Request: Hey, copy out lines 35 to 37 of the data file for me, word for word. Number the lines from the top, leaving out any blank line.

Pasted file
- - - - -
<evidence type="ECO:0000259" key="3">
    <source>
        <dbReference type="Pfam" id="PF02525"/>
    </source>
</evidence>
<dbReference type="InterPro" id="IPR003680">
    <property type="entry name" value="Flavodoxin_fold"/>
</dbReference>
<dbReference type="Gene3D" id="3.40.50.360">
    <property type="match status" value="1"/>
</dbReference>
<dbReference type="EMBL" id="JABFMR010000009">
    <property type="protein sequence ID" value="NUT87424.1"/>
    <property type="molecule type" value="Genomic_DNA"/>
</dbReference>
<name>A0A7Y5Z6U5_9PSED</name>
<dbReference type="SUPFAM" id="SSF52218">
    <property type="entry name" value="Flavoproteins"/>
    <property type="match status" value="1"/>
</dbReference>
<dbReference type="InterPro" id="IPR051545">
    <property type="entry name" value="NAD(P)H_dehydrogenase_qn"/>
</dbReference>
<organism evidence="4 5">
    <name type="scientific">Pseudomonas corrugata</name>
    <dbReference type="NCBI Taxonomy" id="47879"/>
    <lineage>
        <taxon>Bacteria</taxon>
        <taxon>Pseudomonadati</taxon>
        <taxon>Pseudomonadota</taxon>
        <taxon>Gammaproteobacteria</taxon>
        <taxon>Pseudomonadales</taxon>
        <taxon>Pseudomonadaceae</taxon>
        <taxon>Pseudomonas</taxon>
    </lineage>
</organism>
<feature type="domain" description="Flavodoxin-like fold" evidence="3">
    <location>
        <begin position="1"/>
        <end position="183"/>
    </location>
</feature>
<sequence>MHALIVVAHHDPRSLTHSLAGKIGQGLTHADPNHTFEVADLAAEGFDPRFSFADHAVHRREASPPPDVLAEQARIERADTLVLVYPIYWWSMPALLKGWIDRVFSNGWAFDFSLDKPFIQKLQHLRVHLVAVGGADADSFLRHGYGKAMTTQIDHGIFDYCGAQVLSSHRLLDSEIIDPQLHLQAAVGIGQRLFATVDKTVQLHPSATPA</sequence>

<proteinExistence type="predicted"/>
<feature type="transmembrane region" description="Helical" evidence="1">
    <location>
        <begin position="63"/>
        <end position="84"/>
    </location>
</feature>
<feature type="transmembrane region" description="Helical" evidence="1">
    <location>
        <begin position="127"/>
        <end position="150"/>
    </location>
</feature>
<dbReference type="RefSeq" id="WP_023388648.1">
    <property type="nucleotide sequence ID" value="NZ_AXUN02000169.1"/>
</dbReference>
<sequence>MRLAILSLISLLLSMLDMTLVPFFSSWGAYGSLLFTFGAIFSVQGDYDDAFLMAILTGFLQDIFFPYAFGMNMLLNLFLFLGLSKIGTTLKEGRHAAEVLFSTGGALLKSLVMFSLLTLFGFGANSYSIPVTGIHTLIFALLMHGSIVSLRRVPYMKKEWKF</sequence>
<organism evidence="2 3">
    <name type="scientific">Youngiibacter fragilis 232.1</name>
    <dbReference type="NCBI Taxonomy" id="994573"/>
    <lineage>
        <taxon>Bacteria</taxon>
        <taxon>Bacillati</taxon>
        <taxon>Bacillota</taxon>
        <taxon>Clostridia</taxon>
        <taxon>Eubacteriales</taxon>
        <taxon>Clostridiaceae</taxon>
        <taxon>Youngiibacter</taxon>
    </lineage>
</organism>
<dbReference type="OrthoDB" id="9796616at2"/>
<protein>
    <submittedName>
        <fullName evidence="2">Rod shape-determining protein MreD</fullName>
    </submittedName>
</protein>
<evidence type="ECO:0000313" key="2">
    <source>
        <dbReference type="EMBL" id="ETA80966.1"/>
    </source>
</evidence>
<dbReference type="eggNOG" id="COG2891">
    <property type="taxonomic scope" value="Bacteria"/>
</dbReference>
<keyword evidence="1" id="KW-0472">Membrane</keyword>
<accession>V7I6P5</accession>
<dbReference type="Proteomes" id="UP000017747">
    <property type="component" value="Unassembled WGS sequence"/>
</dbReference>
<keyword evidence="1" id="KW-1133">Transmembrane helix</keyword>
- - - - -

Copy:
    </lineage>
</organism>
<feature type="domain" description="Flavodoxin-like fold" evidence="3">